Today, it’s one of those days.
One of those days during which I don’t like to talk. I do not want to be spoken to either. I just want to sit here in silence.
I really don’t know why the desire to be still is so strong today – the weekend has been filled with joyful activities so far. Yesterday, I went to a spinning group meeting I have wanted to attend since last year, but never made it – I actually got some spinning done and could try out an Ashford Kiwi (it’s a beautiful wheel, I might change my plans of purchasing a Ladybug). Philipp picked me up, we drove home, ate something, and then drove to Duesseldorf to visit the friends we wanted to celebrate New Year’s Eve with.
The evening was great – we laughed a lot, talked a lot, ate a lot, and I tried out a new recipe that was a hit. I am definitely making this cake again (and I will share the recipe, too, it’s really easy to make and tastes great).
We went home at 20 minutes to midnight, and the snow caught up with us when we were halfway home. Luckily, the roads were not slippery yet, but Philipp drove cautiously, and so it was 1am before we could crawl into bed (this was the first day since the 29th of December that I didn’t write on my story. But I was simply too tired).
Today, I cannot be silent, though. I WILL have to talk to others later, and this is already exhausting me. I don’t know why. I like people and talking to folks (usually, the problem for me is to shut the f*** up), but not today. I want to sit here and crochet, to write on my story, to read and to be silent.
I finished the first pair of socks in 2016! Traditionally, the first pair of socks is for me, and I picked the ball of Regia Monaco Colour I got during the Julklap at my knitting group and cast on for a pair of Geek socks (designed by Wei S. Leong, better known as kiwiyarns):
I was a bit unsure of which size to choose, because my stitch gauge was a bit bigger, but then I read an advice on ravelry to cast on for the next bigger size if you never had knit stranded (or stranded-like) socks before. So I went with 68 stitches.
What can I say – it went beautifully. My fear that the cuff would sag, because I usually knit with 64 maximum was naught – in fact, the slipped stitches do draw in the fabric quite a bit, and while I tried the sock on several times (as you can see in the photo above, I was already past the afterthought heel part), the sock was snug, but fit.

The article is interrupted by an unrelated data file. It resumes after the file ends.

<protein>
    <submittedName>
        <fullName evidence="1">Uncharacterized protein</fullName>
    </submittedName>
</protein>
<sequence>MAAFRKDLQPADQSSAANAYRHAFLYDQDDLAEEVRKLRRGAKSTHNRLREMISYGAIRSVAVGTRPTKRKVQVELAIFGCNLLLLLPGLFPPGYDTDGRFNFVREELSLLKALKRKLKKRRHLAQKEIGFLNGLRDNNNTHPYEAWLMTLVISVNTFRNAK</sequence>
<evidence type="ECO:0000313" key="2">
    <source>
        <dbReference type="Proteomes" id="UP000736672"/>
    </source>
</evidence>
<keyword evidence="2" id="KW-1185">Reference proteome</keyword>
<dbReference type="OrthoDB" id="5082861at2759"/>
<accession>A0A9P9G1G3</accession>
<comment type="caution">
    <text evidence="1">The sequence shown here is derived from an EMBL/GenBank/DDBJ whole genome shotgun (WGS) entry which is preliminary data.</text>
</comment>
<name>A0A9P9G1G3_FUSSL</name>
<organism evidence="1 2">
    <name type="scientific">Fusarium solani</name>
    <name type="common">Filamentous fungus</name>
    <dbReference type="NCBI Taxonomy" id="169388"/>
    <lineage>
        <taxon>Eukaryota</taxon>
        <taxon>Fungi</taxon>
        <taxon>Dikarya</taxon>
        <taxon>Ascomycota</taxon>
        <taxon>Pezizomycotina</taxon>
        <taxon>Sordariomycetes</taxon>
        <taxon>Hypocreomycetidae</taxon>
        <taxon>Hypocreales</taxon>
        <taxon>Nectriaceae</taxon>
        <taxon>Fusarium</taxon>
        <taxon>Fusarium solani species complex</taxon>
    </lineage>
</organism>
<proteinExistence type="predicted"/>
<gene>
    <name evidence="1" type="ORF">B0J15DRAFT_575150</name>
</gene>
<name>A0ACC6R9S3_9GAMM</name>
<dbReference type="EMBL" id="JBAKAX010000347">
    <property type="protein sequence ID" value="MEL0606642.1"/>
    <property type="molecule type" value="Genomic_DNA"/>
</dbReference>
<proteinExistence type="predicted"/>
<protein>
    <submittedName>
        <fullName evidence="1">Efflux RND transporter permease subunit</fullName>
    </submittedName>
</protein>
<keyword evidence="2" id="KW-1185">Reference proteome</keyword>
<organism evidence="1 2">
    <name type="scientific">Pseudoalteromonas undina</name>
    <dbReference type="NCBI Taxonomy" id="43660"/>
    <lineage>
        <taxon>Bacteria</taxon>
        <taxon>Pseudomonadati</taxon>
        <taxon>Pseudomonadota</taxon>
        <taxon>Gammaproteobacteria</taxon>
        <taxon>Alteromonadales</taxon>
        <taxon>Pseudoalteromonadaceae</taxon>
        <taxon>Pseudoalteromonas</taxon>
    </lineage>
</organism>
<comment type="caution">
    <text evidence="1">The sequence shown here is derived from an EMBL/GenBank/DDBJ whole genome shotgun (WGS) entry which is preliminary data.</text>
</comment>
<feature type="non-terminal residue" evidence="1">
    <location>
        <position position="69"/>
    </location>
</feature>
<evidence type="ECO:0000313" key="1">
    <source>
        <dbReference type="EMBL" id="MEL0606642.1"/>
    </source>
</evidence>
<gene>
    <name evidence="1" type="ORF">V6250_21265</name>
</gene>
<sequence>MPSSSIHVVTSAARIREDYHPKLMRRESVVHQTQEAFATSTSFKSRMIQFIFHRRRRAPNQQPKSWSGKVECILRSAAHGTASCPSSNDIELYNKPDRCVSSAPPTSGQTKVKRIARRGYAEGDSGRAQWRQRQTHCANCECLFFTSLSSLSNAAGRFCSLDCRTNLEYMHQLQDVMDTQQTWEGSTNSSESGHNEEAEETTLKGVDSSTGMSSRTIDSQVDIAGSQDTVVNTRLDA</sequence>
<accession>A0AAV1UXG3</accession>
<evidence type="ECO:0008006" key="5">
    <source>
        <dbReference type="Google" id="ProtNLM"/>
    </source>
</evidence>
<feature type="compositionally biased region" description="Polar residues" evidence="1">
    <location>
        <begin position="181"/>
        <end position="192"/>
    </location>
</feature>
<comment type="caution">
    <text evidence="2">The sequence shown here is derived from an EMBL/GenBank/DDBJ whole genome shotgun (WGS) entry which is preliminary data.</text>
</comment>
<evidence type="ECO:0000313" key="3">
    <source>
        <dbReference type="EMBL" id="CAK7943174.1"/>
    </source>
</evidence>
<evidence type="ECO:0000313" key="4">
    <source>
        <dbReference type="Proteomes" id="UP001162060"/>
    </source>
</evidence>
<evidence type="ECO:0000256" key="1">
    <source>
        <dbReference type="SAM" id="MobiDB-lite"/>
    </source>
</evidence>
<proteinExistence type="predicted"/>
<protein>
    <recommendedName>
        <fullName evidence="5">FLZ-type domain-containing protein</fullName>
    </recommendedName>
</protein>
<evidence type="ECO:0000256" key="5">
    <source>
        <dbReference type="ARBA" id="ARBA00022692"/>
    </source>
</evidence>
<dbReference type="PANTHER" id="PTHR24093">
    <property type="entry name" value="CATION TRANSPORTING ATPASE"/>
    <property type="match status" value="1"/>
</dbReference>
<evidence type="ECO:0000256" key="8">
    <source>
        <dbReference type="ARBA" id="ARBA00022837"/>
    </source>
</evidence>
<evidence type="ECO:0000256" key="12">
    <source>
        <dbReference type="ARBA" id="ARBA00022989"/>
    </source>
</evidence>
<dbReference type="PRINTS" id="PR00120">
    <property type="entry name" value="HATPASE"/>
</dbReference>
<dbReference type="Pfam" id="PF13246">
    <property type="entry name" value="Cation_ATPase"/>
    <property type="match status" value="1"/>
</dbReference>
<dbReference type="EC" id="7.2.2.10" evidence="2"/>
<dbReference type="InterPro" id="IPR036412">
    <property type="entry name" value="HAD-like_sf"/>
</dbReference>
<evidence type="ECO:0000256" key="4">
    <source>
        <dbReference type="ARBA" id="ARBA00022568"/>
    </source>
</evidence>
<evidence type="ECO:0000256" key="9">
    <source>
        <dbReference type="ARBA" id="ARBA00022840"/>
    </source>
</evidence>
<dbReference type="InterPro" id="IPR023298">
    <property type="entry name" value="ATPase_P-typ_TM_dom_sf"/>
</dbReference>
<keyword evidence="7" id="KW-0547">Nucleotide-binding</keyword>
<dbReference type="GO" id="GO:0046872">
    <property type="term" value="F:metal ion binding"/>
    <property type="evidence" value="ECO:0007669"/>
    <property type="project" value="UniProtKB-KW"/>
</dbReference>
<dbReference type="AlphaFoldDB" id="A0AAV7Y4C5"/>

Here you can see the floats … I spread out the stitches evenly during the first two rows of the pattern, but I had no problems whatsoever. The pattern isn’t really suitable for watching interesting Let’s Plays while knitting, but then again, if you have done lots of colourwork, this wouldn’t be a problem for sure (also, you don’t need to look at the screen all the time anyway).
While I have been a bit sceptical of the afterthought heel concept in the past, I now have to say: It’s brilliant. Simply brilliant. After having tried out one myself, I can definitely see why it’s so appealing to many knitters.
Knitting an afterthought heel simply means that you knit until you think the leg section is long enough, then knit half of the stitches and knit the other half of the stitches with a contrast yarn, then with the original yarn. You continue to knit until your sock measures about 10 cm (or 2″) less than your foot length (for me that meant knitting until I reached 13,5 cm – the heel is 5cm wide), measured from the contrast yarn) and knit your toe decreases.
In the end, I’d better stuck with Wei’s instructions about decreasing every second row, but I knit according to the Regia chart as usual, and this time, the toe was a little long. Ah well. It doesn’t bug me much.
Picking out the contrast yarn and knitting the afterthought heel was way easier than I thought – I had problems with holes at the sides when I tried this technique before, but I was fine this time. Instead of decreasing to 20 stitches, I decreased until 24 before I closed the stitches with kitchener stitch.
Well? This pattern is REALLY well written. Wei gives you extended information not only how to knit an afterthought heel, but also provides trouble-shooting information about what you can do if the heel doesn’t fit you the way you want. I will definitely knit it again and will use afterthought heels on Philipp’s next pair of socks as well (they will be started in February for his birthday).
Have a wonderful weekend my friends and take care!
Lots of love,